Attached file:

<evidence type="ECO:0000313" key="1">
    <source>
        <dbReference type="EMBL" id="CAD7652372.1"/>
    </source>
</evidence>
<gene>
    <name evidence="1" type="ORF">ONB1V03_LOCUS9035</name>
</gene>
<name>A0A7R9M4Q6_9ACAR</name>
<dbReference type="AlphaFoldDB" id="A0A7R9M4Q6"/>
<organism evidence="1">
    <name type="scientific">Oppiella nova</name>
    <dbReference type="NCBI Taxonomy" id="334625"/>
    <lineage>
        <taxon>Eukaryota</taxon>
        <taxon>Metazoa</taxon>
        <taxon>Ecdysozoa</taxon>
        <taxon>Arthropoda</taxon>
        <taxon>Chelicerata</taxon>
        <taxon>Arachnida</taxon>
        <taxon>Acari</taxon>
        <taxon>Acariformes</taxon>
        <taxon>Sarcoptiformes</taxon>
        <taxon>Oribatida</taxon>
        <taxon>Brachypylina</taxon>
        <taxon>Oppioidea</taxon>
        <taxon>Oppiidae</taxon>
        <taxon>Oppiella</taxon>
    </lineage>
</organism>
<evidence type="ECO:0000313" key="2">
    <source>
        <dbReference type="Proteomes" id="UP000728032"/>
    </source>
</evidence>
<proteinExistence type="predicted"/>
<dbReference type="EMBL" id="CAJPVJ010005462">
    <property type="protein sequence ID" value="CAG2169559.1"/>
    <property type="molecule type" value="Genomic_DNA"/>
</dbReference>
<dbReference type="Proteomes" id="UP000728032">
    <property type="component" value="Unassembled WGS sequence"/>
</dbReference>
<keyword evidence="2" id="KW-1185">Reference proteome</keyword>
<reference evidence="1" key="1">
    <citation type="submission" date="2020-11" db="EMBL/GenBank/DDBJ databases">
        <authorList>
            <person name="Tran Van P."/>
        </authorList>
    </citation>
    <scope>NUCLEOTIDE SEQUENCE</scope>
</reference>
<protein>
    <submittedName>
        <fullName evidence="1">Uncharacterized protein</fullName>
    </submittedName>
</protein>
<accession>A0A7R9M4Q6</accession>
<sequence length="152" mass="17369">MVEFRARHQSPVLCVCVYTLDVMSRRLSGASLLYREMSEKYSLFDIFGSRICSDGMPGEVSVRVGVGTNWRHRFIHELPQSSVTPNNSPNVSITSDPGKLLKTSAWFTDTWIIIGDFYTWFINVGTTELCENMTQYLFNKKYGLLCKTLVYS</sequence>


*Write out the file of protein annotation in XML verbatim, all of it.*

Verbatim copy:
<evidence type="ECO:0000313" key="1">
    <source>
        <dbReference type="EMBL" id="CAD7652372.1"/>
    </source>
</evidence>
<gene>
    <name evidence="1" type="ORF">ONB1V03_LOCUS9035</name>
</gene>
<name>A0A7R9M4Q6_9ACAR</name>
<dbReference type="AlphaFoldDB" id="A0A7R9M4Q6"/>
<organism evidence="1">
    <name type="scientific">Oppiella nova</name>
    <dbReference type="NCBI Taxonomy" id="334625"/>
    <lineage>
        <taxon>Eukaryota</taxon>
        <taxon>Metazoa</taxon>
        <taxon>Ecdysozoa</taxon>
        <taxon>Arthropoda</taxon>
        <taxon>Chelicerata</taxon>
        <taxon>Arachnida</taxon>
        <taxon>Acari</taxon>
        <taxon>Acariformes</taxon>
        <taxon>Sarcoptiformes</taxon>
        <taxon>Oribatida</taxon>
        <taxon>Brachypylina</taxon>
        <taxon>Oppioidea</taxon>
        <taxon>Oppiidae</taxon>
        <taxon>Oppiella</taxon>
    </lineage>
</organism>
<evidence type="ECO:0000313" key="2">
    <source>
        <dbReference type="Proteomes" id="UP000728032"/>
    </source>
</evidence>
<proteinExistence type="predicted"/>
<dbReference type="EMBL" id="CAJPVJ010005462">
    <property type="protein sequence ID" value="CAG2169559.1"/>
    <property type="molecule type" value="Genomic_DNA"/>
</dbReference>
<dbReference type="Proteomes" id="UP000728032">
    <property type="component" value="Unassembled WGS sequence"/>
</dbReference>
<keyword evidence="2" id="KW-1185">Reference proteome</keyword>
<reference evidence="1" key="1">
    <citation type="submission" date="2020-11" db="EMBL/GenBank/DDBJ databases">
        <authorList>
            <person name="Tran Van P."/>
        </authorList>
    </citation>
    <scope>NUCLEOTIDE SEQUENCE</scope>
</reference>
<protein>
    <submittedName>
        <fullName evidence="1">Uncharacterized protein</fullName>
    </submittedName>
</protein>
<accession>A0A7R9M4Q6</accession>
<sequence length="152" mass="17369">MVEFRARHQSPVLCVCVYTLDVMSRRLSGASLLYREMSEKYSLFDIFGSRICSDGMPGEVSVRVGVGTNWRHRFIHELPQSSVTPNNSPNVSITSDPGKLLKTSAWFTDTWIIIGDFYTWFINVGTTELCENMTQYLFNKKYGLLCKTLVYS</sequence>